Upon leaving elementary school, I entered junior high (Gompers); there was no such concept as a middle school at the time. The play days of elementary school were behind me and the rigors of junior high was a new concept for me. Yes, I was an A/B student in elementary school but my first semester was a killer, for I came home with straight “Ds” on my first progress report card, with the exception of P.E. for which I got a “B.” My parents were so upset with me and the grades I received, I was forced to quit my Boy Scout troop, which I loved dearly.
Let me digress for just a minute and write about one of my Boy Scout experiences. We would travel to our camps in the bed of a pickup truck, which you can’t do today, but it was such fun traveling down the highway with the wind blowing through one’s hair. My first camping experience was at Green Valley Falls in the Cuyamaca Mountains of Eastern San Diego County. Well, our first day was exhausting and that night I fell quickly to sleep.
But to my surprise, the next morning I found myself tied to the center of my pup tent. I must have been really exhausted to not be awake during that episode.
Saturdays found me watching cartoons such as Mighty Mouse, or Captain Kangaroo and the afternoons was Tarzan Theater and The Silent Service. Television for me was very limited, I always had to ask permission to turn on the television, and programs other than cartoons, Batman (Pow, Wham, Bam, etc.) on Saturdays, had to be newsworthy, documentary, or educational. While most of my friends were watching Dragnet, Wild Wild West, Gunsmoke, or other popular television programs of the day, I was building model airplanes and ships, reading, building my own skateboards or coasters as they were known then, using old skates and scraps of wood, etc. However, this didn’t mean I didn’t watch some of these programs—I most certainly did, but had to sneak around doing it. Saturday nights when my parents when out clubbing or dancing, I would watch these popular shows, Gunsmoke, Twilight Zone, Hogan’s Heroes, or Saturday Night Movies.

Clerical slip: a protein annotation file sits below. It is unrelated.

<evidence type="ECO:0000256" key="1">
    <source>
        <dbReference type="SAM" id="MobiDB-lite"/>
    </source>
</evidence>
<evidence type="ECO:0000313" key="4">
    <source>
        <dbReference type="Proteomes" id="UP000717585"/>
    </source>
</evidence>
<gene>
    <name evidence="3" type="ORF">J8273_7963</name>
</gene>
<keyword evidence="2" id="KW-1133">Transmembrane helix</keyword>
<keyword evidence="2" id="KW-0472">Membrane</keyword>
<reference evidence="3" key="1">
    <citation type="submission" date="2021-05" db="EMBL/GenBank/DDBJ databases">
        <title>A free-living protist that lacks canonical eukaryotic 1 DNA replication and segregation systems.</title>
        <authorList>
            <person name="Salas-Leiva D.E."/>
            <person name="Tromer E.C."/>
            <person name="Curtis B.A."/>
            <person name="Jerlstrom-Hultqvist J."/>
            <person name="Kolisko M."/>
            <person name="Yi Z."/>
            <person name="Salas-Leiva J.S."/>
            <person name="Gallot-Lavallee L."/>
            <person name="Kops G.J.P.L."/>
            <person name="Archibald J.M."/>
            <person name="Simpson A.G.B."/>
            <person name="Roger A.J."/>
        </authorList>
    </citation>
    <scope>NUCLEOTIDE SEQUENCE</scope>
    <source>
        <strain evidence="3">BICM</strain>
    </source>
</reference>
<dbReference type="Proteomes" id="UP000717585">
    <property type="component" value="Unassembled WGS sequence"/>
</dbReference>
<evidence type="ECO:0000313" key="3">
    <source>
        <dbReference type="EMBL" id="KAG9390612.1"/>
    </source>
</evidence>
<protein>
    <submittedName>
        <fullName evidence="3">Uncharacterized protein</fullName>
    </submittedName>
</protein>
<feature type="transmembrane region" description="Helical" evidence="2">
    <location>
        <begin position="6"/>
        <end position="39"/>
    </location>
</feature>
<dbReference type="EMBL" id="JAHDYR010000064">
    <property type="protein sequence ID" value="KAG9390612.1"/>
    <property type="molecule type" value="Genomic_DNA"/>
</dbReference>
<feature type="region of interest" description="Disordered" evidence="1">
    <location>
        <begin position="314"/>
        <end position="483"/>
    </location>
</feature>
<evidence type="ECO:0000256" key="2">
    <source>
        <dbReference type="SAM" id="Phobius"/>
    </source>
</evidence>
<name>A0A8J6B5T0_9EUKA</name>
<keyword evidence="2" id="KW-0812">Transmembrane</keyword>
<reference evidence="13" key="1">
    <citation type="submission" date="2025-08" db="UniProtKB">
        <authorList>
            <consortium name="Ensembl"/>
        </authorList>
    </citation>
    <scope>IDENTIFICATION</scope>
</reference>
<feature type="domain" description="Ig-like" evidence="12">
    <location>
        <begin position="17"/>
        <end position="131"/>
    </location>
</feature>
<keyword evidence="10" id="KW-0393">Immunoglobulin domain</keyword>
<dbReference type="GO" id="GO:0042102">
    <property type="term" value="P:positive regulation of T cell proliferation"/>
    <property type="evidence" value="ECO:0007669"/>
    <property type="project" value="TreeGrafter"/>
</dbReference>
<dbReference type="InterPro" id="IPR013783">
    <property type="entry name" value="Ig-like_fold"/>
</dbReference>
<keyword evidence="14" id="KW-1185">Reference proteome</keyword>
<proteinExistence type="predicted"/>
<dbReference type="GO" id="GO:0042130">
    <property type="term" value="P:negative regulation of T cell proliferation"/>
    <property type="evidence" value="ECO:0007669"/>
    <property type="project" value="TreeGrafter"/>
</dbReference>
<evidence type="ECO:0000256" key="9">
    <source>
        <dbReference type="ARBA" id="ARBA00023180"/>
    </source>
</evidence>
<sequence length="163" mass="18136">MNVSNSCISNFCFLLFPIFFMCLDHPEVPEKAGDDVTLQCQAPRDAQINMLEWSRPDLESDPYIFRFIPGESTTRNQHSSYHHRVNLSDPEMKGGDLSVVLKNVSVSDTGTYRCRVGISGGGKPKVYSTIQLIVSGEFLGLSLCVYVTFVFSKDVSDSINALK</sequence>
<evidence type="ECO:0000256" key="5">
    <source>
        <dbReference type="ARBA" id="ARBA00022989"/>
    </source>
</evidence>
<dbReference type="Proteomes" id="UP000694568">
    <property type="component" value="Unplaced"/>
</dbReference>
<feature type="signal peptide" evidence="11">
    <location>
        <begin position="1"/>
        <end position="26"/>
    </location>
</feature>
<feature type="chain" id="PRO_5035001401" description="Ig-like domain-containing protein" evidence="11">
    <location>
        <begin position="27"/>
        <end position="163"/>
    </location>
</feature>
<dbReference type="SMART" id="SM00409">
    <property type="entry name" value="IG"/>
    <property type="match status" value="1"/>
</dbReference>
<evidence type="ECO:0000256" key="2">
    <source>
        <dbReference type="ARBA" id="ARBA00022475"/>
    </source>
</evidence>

Our house was at the top of a hill and at night when my parents returned home, the car headlights would shine on the window and I would quickly turn off the television, place a damp cloth on the television channel selection knob to cool it down, and just before they came in the door remove the cloth and scamper to bed, pretending to be asleep. Years later my mother mentioned to me that I didn’t fool them about watching television when they went out, because one night I forgot to remove the damp cloth—how stupid of me.
Back to my first year in junior high. After receiving such poor marks I buckled down and by the end of the year I was honored for having made the greatest progress in my social studies class. Therefore, at the end of the school year assembly, my social studies teacher presented me with a certificate of accomplishment and a book about Harry Houdini.
I was an avid reader, and I still am. While in junior high, I read every single book in the school library about the west: Kit Carson, Sitting Bull, Daniel Boone, etc. And, on some Saturdays, I could be found either riding my bike or taking the bus to the downtown library to check out more books. Imagine my surprise, when one day upon returning home from the library my mother said to me that one of her friends had observed me giving up my bus seat for an elderly person—the bus was full.